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Missile misses target, officials call it a success

A developmental missile for the Aegis program is launched from the USS Lake Erie.
A developmental missile for the Aegis program is launched from the USS Lake Erie.

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(CNN) -- The Missile Defense Agency conducted a missile defense test over Hawaii Wednesday, and while the warhead did not strike the target, officials said they still considered the exercise a success.

"I wouldn't call it a failed test, because the intercept was not the primary objective," said Chris Taylor, a spokesman for the MDA. "It's still considered a success in that we gained great engineering data. We just don't know why it didn't hit."

At 1:15 p.m. (7:15 p.m. ET), a target was launched from the Pacific Missile Range Facility on the Hawaiian island of Kauai, Taylor said. About two minutes later, a standard missile-3 (SM-3), the developmental missile for the Aegis program, was launched from the USS Lake Erie, about 160 nautical miles off the coast of Kauai, he said.

"All of the stages separated and the kinetic warhead tracked the target, but did not intercept the target," Taylor said.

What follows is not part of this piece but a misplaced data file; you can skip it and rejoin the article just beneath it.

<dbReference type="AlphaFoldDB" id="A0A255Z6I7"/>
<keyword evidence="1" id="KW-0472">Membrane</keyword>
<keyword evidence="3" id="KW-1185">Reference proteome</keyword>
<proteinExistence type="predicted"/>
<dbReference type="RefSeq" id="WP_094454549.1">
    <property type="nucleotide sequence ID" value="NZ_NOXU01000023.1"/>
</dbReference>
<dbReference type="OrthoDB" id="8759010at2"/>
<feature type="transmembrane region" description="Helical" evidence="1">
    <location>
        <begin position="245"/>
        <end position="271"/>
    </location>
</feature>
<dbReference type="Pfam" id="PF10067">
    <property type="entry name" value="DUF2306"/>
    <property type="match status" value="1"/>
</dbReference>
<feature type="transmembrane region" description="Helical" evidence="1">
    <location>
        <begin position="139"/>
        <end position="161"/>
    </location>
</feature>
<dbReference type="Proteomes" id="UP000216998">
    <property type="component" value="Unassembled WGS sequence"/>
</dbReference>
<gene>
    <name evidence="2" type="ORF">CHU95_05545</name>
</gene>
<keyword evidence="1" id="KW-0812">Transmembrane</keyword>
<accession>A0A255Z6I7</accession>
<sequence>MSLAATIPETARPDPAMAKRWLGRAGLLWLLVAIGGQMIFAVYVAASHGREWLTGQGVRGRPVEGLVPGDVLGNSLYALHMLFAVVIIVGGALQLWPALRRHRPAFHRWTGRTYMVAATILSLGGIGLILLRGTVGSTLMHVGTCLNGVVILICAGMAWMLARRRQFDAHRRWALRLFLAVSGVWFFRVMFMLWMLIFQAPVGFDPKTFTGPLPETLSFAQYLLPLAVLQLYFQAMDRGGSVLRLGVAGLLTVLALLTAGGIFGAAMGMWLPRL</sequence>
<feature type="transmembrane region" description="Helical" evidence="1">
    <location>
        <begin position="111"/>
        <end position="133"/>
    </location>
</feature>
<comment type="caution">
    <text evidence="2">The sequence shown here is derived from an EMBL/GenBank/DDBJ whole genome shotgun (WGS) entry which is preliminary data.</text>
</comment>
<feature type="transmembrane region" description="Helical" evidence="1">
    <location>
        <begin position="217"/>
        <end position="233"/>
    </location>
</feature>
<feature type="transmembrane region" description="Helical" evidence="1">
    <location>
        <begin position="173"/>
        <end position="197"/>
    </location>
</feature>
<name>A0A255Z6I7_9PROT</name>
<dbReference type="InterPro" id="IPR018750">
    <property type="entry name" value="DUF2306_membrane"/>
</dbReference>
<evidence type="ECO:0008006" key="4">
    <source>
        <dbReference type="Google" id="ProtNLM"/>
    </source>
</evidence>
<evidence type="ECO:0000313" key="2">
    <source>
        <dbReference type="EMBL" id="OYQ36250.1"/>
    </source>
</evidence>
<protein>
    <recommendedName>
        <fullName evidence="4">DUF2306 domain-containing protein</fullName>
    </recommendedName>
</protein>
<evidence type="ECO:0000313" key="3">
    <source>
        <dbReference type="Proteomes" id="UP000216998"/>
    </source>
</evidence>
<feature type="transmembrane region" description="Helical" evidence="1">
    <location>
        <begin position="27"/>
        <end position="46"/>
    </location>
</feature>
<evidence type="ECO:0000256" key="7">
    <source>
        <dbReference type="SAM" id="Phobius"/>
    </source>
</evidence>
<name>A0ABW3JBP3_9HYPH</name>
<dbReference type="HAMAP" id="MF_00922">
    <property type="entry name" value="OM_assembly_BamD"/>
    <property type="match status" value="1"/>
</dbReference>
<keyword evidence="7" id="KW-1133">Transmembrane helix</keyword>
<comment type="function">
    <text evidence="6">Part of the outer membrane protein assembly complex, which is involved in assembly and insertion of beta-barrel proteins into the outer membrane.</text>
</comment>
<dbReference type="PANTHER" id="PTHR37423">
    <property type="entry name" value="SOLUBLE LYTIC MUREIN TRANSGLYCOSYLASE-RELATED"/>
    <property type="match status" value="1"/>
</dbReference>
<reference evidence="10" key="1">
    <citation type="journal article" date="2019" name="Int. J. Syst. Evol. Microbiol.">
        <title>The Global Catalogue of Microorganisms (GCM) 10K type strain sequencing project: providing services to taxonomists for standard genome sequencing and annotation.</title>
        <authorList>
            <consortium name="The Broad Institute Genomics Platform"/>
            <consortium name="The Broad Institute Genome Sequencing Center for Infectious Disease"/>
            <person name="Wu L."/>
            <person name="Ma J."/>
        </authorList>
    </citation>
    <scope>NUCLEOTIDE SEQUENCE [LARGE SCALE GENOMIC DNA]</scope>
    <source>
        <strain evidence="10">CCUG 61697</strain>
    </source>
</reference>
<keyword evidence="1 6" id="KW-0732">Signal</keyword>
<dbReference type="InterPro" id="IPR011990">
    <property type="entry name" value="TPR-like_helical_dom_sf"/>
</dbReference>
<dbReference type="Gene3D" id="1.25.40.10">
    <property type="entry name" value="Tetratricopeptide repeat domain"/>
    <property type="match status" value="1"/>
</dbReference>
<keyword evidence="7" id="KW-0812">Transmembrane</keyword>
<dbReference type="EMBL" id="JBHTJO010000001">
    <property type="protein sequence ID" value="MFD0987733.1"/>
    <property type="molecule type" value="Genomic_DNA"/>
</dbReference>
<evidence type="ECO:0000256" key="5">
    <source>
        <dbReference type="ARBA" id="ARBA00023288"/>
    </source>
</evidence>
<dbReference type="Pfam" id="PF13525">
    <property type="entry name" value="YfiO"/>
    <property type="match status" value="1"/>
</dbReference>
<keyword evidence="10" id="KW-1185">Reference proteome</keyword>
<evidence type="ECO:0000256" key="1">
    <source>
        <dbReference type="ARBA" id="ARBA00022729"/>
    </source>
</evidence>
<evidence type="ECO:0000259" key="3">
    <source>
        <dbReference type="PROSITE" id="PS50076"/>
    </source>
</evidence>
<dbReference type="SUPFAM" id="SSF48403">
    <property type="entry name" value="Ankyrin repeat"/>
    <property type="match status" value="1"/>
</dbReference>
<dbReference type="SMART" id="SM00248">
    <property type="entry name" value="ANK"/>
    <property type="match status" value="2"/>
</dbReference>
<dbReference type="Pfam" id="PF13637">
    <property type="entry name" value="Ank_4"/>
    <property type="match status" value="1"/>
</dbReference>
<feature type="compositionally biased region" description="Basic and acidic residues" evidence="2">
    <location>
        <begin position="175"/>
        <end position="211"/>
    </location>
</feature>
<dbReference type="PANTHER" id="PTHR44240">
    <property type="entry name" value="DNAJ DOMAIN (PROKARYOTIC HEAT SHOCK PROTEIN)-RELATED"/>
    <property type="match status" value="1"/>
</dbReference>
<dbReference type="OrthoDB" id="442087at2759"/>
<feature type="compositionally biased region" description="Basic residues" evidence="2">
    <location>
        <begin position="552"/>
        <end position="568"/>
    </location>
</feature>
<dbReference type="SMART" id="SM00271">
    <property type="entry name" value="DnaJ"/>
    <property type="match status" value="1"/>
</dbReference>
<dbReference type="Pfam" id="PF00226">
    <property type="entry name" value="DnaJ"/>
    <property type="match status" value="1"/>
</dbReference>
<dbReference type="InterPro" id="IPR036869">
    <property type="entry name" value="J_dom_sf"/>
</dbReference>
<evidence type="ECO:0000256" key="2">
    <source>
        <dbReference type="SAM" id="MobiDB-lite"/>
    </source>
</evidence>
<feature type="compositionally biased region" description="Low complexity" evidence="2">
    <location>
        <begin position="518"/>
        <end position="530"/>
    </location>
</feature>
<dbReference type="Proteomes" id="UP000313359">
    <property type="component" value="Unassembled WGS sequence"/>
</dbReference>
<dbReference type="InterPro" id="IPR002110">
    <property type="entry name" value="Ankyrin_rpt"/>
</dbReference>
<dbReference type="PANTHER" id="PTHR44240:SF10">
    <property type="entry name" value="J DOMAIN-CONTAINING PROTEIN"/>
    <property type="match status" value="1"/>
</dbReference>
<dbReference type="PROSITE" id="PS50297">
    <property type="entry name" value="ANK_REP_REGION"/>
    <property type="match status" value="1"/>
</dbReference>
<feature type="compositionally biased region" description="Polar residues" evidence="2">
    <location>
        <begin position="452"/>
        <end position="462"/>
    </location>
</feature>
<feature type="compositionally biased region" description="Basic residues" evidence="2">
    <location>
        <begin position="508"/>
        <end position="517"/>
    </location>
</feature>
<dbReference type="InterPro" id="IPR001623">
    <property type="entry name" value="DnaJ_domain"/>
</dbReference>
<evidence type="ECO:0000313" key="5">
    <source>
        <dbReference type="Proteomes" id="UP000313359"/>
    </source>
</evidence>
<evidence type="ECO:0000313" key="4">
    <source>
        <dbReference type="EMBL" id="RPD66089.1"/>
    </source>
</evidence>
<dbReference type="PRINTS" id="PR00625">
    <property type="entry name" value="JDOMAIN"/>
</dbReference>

Three previous flight tests were successful, Taylor said, but they used an earlier version of a system to control the warhead's aim and maneuvering. Information from the earlier tests was used for a new design of the system, which was used in Wednesday's test, the Defense Department said.

Taylor said part of the missile's navigation and guidance control did not work in the test, but "we obviously don't know exactly what went wrong."

The MDA and the Navy manage the Aegis Ballistic Missile Defense Program, and Raytheon Missile Systems is the prime contractor for the SM-3 missile, the Defense Department said.

The MDA program came under scrutiny earlier this month from two Democratic senators who said the agency is in danger of getting off track, and its efforts impaired, because of President Bush's order for the Pentagon to begin fielding a missile defense capability by 2004.

Sens. Carl Levin, D-Michigan, and Jack Reed, D-Rhode Island, examined a General Accounting Office report that showed the MDA was starting system integration with "immature technology and limited testing."

Levin said the report showed that the administration's planned missile defense system will not be fully tested or proven to work under realistic conditions.


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